Aliyah and the "Push"
Toward the end of 1999, about two years after I made aliyah, I wrote a column called "Land of Civic Opportunity." In it I spoke about the numerous opportunities for volunteering in contemporary Israel. I marveled at how almost everywhere I turned there were organizations that needed my help—from the P.T.A. at my children's school, to the cultural committee at the local JCC, to the Board of my synagogue, to my wind ensemble. As I look around me eight years later, what then seemed like civic opportunity, now seems like societal dysfunction—and the dysfunction extends way beyond organizations with which I am personally involved. I think to myself: Would it be so bad if Israeli society managed to get just a few more things right?
Not to worry: I am not about to take advantage of all that cheap housing currently available in the United States. But this does bring me to an important point about aliyah. It is often said that aliyah from North America is unusual in the history of Zionism because it is an aliyah for "pull" rather than "push" reasons. That is, unlike immigrants from most other countries, it is said that immigrants from North America do not move to Israel because they are pushed out (by economic difficulties and/or anti-Semitism), but they move to Israel because they are emotionally pulled by life in the Jewish State. What I have realized from my own aliyah, however, is that over time "pull" factors grow dull in the face of the various fashlas (bungles) of Israeli society (whether in mass transit, recycling, public housing, women's rights, etc.) If you are going to make it into your second decade here, it sure is helpful to be able to draw on aliyah "push" factors. Thank God, I have some of these.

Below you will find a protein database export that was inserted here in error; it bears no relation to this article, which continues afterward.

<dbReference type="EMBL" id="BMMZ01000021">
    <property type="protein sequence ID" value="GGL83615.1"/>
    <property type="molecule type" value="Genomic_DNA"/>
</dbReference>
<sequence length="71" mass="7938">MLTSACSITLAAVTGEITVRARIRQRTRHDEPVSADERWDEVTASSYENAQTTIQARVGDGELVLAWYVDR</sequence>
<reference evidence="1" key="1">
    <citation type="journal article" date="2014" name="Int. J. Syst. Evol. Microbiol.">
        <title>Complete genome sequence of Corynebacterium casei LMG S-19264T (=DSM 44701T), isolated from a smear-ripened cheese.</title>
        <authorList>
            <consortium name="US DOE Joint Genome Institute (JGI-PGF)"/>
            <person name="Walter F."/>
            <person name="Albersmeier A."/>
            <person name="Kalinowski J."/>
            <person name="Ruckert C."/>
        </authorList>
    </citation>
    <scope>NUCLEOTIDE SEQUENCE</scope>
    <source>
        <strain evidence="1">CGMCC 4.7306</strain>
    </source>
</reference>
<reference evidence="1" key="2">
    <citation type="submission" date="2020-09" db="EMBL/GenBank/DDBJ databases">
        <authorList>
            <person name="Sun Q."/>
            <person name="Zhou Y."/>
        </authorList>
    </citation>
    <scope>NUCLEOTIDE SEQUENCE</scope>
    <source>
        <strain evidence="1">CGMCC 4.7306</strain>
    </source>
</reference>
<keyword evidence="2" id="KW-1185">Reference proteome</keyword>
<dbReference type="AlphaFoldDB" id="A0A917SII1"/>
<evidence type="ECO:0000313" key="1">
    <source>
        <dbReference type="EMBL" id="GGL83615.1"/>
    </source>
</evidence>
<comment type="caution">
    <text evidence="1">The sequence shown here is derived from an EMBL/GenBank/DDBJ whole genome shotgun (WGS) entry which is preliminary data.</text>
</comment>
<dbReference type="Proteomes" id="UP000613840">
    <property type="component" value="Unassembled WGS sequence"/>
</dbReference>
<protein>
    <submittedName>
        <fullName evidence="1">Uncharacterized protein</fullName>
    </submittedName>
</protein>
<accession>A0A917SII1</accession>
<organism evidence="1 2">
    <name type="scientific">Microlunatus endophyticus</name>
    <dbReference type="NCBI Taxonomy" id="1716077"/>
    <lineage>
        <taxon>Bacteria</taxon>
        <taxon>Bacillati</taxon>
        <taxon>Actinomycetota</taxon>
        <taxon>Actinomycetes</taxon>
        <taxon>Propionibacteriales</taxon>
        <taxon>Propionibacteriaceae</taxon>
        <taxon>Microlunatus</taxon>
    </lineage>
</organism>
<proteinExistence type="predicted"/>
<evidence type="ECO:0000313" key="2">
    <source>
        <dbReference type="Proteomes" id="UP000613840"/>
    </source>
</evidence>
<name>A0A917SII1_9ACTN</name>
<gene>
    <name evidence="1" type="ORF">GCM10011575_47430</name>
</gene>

Yes, the truth of the matter is that I was pushed out of America as much as I was pulled to Israel. As I tried to explain in a recent column, my "push" came with my growing awareness of the difficulty of full integration into American society as an Orthodox Jew. In American society my Orthodox Jewish culture was never shown to have a place in mainstream culture. On the other hand, there are moments in Israeli popular culture when Orthodox Jewish culture is indeed reflected as being on the cultural spectrum of this society. I passionately hang on to these moments because they remind me of my push factors for aliyah.
One current example here must suffice. For the past four months Israeli society has been riveted to "Hisardut," the Israeli version of "Survivor." As of the writing of this column, the 20 contestants on the jungle island have been winnowed down to 3. One of the contestants, Muli, a gorgeous hunk of a guy, was shown praying with tefilin. He says that he made a commitment to put on tefilin after his father died two years ago, and his fellow contestants are very impressed with this commitment and show support for it. [Unfortunately, Muli was sent packing after a month--the obviously strong and talented are kicked out early according to my children's professional opinion.]
There has never been a Muli in American popular culture. Growing up in America, a teenager who puts on tefilin internalizes the fact that what they are doing is weird. Muli made putting on tefilin seem cool, and the fact that I never saw a Muli in America serves as one of my push reasons for aliyah. But life is full of surprises. So if you happen to see an absolutely stunning Jewish guy praying with phylacteries on a popular television program in America, please let me know. I've got a mountain of newspapers that needs recycling.
Copyright 2008, Teddy Weinberger